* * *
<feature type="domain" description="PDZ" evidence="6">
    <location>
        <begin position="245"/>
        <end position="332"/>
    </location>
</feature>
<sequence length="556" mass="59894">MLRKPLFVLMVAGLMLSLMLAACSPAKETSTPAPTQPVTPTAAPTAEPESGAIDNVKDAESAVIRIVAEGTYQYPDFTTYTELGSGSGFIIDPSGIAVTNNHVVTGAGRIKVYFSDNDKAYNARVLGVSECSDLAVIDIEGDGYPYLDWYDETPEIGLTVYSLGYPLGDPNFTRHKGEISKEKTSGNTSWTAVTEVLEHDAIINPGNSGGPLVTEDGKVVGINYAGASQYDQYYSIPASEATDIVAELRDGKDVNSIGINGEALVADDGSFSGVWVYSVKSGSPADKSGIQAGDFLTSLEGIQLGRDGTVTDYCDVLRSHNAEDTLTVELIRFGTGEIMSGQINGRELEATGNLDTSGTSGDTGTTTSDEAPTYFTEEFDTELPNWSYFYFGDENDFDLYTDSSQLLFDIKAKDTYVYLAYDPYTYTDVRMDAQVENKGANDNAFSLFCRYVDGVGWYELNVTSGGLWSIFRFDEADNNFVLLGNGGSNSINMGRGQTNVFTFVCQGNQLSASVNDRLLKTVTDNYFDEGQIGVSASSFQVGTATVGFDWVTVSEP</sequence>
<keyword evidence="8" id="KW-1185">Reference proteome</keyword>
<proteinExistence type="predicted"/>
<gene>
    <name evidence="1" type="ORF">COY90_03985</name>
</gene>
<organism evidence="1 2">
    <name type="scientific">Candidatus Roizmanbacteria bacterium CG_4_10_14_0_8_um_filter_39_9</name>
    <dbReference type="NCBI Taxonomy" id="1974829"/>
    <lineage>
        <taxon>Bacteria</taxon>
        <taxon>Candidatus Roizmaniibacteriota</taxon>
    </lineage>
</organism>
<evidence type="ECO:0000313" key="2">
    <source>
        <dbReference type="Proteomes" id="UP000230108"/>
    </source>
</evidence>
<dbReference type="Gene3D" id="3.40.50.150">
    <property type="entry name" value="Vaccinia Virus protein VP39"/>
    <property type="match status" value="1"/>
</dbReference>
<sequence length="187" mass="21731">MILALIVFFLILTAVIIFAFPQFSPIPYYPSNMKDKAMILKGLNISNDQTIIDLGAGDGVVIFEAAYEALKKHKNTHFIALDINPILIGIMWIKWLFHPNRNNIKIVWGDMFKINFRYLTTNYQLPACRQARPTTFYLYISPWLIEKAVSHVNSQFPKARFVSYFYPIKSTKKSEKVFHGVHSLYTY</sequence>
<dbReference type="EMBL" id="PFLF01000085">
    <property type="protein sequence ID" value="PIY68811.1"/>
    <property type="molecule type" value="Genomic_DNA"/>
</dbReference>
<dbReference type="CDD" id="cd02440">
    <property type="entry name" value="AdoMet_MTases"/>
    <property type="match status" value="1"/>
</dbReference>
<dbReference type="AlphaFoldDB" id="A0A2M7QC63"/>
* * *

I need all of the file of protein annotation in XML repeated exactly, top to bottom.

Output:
<feature type="domain" description="PDZ" evidence="6">
    <location>
        <begin position="245"/>
        <end position="332"/>
    </location>
</feature>
<sequence length="556" mass="59894">MLRKPLFVLMVAGLMLSLMLAACSPAKETSTPAPTQPVTPTAAPTAEPESGAIDNVKDAESAVIRIVAEGTYQYPDFTTYTELGSGSGFIIDPSGIAVTNNHVVTGAGRIKVYFSDNDKAYNARVLGVSECSDLAVIDIEGDGYPYLDWYDETPEIGLTVYSLGYPLGDPNFTRHKGEISKEKTSGNTSWTAVTEVLEHDAIINPGNSGGPLVTEDGKVVGINYAGASQYDQYYSIPASEATDIVAELRDGKDVNSIGINGEALVADDGSFSGVWVYSVKSGSPADKSGIQAGDFLTSLEGIQLGRDGTVTDYCDVLRSHNAEDTLTVELIRFGTGEIMSGQINGRELEATGNLDTSGTSGDTGTTTSDEAPTYFTEEFDTELPNWSYFYFGDENDFDLYTDSSQLLFDIKAKDTYVYLAYDPYTYTDVRMDAQVENKGANDNAFSLFCRYVDGVGWYELNVTSGGLWSIFRFDEADNNFVLLGNGGSNSINMGRGQTNVFTFVCQGNQLSASVNDRLLKTVTDNYFDEGQIGVSASSFQVGTATVGFDWVTVSEP</sequence>
<keyword evidence="8" id="KW-1185">Reference proteome</keyword>
<proteinExistence type="predicted"/>
<gene>
    <name evidence="1" type="ORF">COY90_03985</name>
</gene>
<organism evidence="1 2">
    <name type="scientific">Candidatus Roizmanbacteria bacterium CG_4_10_14_0_8_um_filter_39_9</name>
    <dbReference type="NCBI Taxonomy" id="1974829"/>
    <lineage>
        <taxon>Bacteria</taxon>
        <taxon>Candidatus Roizmaniibacteriota</taxon>
    </lineage>
</organism>
<evidence type="ECO:0000313" key="2">
    <source>
        <dbReference type="Proteomes" id="UP000230108"/>
    </source>
</evidence>
<dbReference type="Gene3D" id="3.40.50.150">
    <property type="entry name" value="Vaccinia Virus protein VP39"/>
    <property type="match status" value="1"/>
</dbReference>
<sequence length="187" mass="21731">MILALIVFFLILTAVIIFAFPQFSPIPYYPSNMKDKAMILKGLNISNDQTIIDLGAGDGVVIFEAAYEALKKHKNTHFIALDINPILIGIMWIKWLFHPNRNNIKIVWGDMFKINFRYLTTNYQLPACRQARPTTFYLYISPWLIEKAVSHVNSQFPKARFVSYFYPIKSTKKSEKVFHGVHSLYTY</sequence>
<dbReference type="EMBL" id="PFLF01000085">
    <property type="protein sequence ID" value="PIY68811.1"/>
    <property type="molecule type" value="Genomic_DNA"/>
</dbReference>
<dbReference type="CDD" id="cd02440">
    <property type="entry name" value="AdoMet_MTases"/>
    <property type="match status" value="1"/>
</dbReference>
<dbReference type="AlphaFoldDB" id="A0A2M7QC63"/>